"Everything is very normal here. I've just left 20 punters in one of the shops happily betting on the Folkestone racing," he said. He does admit however that the suspension of currency trading in Russia means there is no way he can get his profits out of the country. "There is no hard currency leaving the country at all at the moment," he said.
Mr Walker sells the TV signal for British and Irish horseracing and dog racing to a fast expanding chain of betting shops, owned by Russian business partners. Over 40 have opened in Moscow so far, although the rate of expansion might be slowing, he admitted, not least because "one of the Russian guys running one of the shops was running around trying to change his roubles into dollars", Mr Walker said.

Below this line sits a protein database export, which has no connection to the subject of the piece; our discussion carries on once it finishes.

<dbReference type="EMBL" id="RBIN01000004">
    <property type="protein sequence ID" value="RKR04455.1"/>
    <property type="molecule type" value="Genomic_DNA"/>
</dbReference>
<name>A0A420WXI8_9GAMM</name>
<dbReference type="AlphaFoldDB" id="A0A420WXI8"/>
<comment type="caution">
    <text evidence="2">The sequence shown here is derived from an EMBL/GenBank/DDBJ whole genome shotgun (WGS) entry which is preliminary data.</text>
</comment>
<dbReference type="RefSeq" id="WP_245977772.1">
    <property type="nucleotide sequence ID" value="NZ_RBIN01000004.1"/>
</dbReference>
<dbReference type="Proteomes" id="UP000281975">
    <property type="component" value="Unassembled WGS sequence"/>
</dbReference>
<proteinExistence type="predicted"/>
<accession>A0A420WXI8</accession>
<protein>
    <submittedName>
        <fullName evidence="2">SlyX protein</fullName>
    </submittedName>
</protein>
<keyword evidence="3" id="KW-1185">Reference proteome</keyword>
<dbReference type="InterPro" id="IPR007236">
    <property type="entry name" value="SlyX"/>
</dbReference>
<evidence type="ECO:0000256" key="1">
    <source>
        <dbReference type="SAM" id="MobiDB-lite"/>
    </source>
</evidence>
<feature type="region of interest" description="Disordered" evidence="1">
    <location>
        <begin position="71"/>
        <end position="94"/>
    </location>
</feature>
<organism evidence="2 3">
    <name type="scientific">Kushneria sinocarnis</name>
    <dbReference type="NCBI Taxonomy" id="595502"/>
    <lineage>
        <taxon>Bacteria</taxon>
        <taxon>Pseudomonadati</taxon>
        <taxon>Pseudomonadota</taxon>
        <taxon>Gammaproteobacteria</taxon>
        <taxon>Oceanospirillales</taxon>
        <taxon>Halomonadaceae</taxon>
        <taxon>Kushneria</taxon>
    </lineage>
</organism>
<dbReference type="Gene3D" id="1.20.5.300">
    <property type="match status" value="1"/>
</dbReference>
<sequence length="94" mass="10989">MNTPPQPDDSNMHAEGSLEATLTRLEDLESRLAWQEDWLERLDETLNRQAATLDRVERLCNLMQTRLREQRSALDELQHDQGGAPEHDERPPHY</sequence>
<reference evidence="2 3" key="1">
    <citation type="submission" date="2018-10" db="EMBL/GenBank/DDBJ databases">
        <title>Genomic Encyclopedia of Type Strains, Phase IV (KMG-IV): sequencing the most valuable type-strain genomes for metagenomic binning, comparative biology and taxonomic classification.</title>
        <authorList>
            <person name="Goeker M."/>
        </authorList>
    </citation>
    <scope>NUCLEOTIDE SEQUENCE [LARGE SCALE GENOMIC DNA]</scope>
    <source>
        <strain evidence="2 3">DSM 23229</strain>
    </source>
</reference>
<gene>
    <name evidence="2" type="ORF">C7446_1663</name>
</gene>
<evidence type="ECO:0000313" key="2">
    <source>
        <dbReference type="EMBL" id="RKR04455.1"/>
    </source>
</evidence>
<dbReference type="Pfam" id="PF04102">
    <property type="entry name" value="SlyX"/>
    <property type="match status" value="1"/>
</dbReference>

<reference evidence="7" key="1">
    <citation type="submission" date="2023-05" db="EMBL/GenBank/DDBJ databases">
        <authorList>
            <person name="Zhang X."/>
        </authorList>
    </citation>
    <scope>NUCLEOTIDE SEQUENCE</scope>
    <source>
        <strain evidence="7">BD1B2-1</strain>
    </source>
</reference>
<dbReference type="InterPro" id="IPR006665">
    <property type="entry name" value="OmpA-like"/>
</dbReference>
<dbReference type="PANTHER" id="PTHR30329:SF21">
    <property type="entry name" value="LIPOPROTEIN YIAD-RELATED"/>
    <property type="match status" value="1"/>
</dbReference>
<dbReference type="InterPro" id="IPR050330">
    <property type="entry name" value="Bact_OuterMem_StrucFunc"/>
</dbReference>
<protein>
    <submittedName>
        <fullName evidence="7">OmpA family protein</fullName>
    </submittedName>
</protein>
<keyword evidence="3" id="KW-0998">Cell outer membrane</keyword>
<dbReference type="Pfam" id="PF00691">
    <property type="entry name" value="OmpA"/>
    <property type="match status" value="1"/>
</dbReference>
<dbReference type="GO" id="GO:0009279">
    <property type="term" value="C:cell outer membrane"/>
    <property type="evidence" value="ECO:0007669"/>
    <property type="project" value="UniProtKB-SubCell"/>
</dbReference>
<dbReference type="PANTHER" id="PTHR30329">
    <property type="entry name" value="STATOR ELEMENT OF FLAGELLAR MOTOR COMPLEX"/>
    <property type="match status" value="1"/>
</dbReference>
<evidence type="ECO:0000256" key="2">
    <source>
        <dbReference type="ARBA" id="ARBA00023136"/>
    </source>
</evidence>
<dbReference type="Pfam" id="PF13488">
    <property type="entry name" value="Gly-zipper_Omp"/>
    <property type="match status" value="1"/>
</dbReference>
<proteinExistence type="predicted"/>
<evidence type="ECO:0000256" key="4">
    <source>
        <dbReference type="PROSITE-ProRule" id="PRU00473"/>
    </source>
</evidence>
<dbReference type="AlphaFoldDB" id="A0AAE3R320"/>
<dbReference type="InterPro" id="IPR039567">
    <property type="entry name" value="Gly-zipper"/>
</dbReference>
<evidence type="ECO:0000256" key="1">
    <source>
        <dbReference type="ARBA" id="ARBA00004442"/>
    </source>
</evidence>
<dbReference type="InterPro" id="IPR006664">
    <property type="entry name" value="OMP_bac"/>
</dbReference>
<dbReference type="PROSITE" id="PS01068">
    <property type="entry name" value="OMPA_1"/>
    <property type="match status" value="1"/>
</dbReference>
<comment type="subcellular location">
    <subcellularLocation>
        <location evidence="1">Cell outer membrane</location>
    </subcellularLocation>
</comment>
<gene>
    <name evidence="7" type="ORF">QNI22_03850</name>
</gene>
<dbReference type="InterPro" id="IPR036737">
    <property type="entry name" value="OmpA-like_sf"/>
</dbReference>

Mr Walker was worth pounds 50m on paper at one point, before the last recession sent him into bankruptcy. He concluded on an upbeat note: "Its an established fact that Russians like to bet on English racing. Its better than anything they've got here".Reuse content